Silly traditions
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18-04-2014, 02:03 PM
Silly traditions
I was raised catholic for 18 years. As a result I've picked up many strange habits that I find are still embedded in my life, even though I don't believe. The best example I can give is before I eat dinner with my wife. After we sit down and are about to eat, the thought crosses my mind to say grace. I've been an atheist for over 10 yrs now and the thought still crosses my mind. Another habit is saying "bless you" after a sneeze. I've attempted to use Seinfeld's anecdote of saying "your so good looking", but I just got funny looks. I'm curious if others out there are struggling with similar habits.
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18-04-2014, 04:00 PM
RE: Silly traditions
Even when I was religious (or pretending to be), I never said "Bless you" -- just wasn't comfortable with it. I have always said "Gesundheit". My dad claims that that still means "God bless you", but I think he's wrong. I think it just means "Good health" or something like that. Maybe one of our German-speaking members can confirm that (or not).
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18-04-2014, 04:16 PM
RE: Silly traditions
(18-04-2014 04:00 PM)Grasshopper Wrote:  Even when I was religious (or pretending to be), I never said "Bless you" -- just wasn't comfortable with it. I have always said "Gesundheit". My dad claims that that still means "God bless you", but I think he's wrong. I think it just means "Good health" or something like that. Maybe one of our German-speaking members can confirm that (or not).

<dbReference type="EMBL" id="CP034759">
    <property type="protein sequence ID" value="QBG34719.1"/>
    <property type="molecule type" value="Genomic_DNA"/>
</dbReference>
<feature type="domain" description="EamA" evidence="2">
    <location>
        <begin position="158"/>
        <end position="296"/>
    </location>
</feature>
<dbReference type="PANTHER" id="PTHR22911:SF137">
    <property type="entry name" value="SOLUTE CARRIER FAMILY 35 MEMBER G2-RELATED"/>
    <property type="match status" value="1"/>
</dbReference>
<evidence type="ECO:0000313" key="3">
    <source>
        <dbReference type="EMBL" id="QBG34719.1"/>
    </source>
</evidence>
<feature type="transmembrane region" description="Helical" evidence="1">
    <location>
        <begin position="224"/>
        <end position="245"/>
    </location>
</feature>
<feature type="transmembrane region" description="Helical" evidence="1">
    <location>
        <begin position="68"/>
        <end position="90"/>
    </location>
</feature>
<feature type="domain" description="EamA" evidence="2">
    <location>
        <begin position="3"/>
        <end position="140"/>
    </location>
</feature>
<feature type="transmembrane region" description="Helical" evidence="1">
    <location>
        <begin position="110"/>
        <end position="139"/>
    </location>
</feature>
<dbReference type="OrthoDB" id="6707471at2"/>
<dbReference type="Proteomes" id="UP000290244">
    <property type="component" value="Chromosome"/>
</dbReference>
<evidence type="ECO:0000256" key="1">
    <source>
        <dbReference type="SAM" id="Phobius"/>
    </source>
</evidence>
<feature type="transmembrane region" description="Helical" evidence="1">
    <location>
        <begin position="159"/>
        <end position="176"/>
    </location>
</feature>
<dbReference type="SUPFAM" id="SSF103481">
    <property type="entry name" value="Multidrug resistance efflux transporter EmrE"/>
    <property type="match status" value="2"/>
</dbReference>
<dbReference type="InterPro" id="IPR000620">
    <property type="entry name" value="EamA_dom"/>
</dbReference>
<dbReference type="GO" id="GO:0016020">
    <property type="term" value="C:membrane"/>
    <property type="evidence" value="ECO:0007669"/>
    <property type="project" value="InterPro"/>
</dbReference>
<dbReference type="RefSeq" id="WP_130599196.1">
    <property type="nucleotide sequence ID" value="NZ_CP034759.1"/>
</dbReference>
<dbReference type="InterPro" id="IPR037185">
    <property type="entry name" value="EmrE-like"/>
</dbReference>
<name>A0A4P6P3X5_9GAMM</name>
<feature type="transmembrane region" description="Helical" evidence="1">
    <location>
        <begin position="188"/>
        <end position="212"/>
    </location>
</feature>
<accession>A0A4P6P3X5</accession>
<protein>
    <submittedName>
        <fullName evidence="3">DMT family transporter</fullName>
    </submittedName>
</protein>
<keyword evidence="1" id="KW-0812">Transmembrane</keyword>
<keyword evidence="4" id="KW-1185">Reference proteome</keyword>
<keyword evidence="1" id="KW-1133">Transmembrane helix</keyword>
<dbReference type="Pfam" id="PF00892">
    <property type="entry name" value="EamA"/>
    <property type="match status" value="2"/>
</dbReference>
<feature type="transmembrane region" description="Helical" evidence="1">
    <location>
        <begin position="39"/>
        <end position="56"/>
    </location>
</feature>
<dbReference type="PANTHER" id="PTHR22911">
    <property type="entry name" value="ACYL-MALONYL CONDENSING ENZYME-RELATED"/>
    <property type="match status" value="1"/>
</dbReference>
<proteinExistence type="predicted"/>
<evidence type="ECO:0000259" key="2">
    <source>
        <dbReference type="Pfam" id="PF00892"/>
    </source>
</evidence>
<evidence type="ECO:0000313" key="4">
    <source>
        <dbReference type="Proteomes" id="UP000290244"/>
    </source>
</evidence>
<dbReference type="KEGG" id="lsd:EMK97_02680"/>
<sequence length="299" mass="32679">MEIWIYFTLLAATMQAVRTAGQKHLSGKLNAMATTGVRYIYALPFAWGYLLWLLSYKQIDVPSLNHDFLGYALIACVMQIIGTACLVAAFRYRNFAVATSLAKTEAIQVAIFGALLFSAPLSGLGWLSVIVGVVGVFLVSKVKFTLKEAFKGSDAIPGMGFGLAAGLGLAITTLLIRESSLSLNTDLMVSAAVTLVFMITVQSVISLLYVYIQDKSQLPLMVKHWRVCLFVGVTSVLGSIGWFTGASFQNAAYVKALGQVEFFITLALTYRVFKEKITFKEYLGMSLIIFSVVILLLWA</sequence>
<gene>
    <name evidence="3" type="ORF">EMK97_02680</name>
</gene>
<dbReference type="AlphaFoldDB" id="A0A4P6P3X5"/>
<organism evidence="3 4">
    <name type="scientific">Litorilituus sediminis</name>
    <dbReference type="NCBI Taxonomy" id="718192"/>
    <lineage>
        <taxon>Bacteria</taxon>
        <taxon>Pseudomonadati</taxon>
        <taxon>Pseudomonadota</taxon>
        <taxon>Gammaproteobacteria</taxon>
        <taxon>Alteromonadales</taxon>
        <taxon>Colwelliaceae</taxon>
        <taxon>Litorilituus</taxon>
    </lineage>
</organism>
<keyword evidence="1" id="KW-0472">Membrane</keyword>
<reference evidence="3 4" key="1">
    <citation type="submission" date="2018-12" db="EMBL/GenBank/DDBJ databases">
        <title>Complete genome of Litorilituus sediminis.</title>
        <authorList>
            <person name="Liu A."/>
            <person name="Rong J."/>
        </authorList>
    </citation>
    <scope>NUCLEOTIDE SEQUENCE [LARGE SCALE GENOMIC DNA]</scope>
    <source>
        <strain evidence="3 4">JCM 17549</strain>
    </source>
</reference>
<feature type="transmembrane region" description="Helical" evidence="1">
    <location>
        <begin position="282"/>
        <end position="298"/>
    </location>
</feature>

Yeah, you're right about the gesundheit:
gesundheit
gɛˈzʌndhʌɪt,German gɛˈzʊnthaɪt
exclamation
1.
used to wish good health to a person who has just sneezed.
Apparently the direct translation is something like 'health'.

I don't say anything when people sneeze, but when I sneeze and get a 'bless you' I've made a habit of replying "Don't say that, I might burst into flames."

The people closely associated with the namesake of female canines are suffering from a nondescript form of lunacy.
"Anti-environmentalism is like standing in front of a forest and going 'quick kill them they're coming right for us!'" - Jake Farr-Wharton, The Imaginary Friend Show.
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18-04-2014, 06:39 PM
RE: Silly traditions
(18-04-2014 02:03 PM)Pjerm Wrote:  ...
The best example I can give is before I eat dinner with my wife.
...

Yes, that is a silly tradition.

I eat my dinner with chopsticks.


I'm with you regarding 'bless you'. That is ingrained in British tradition since... well... the plague, I guess. I can't stop myself saying that (even without the 'benefit' of religious indoctrination).

Generally, I don't have too much of a problem with traditions of any culture (except for the burning widows kinda thing) as these are what make the diverse cultures interesting.

I also think it is polite to acknowledge and even accommodate others' traditions when one is a guest in their home in the way that we would acknowledge the laws of a country that we visited.

So for example, I'm not going to drive on the right (and simultaneously wrong) side of the road when I visit the US or the Philippines.
Nor am I going to walk into a mosque wearing a Mo' t-shirt.

It's when those traditions are considered sacred that there is a problem.

In a way, all traditions are silly but some are useful.
Take Feng Shui ... as Douglas Adams famously pointed out ... it's obviously nonsense but as a practical model, thinking about how comfortable (or not) a dragon would be in a particular living space is a useful short-cut to good design.

Meanwhile, here's one I simple can not relate to:
Jewelry!

OK, I get that some people like shiny things and I get that it's one monkey displaying greater status over another monkey but really, some people I know are obsessed by the stuff and I reckon it's ... well ...silly.

Angry

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20-04-2014, 06:57 AM
RE: Silly traditions
I've also adopted the "Gesundheit" but I didn't mention it because I didn't want to butcher the spelling.... LOL
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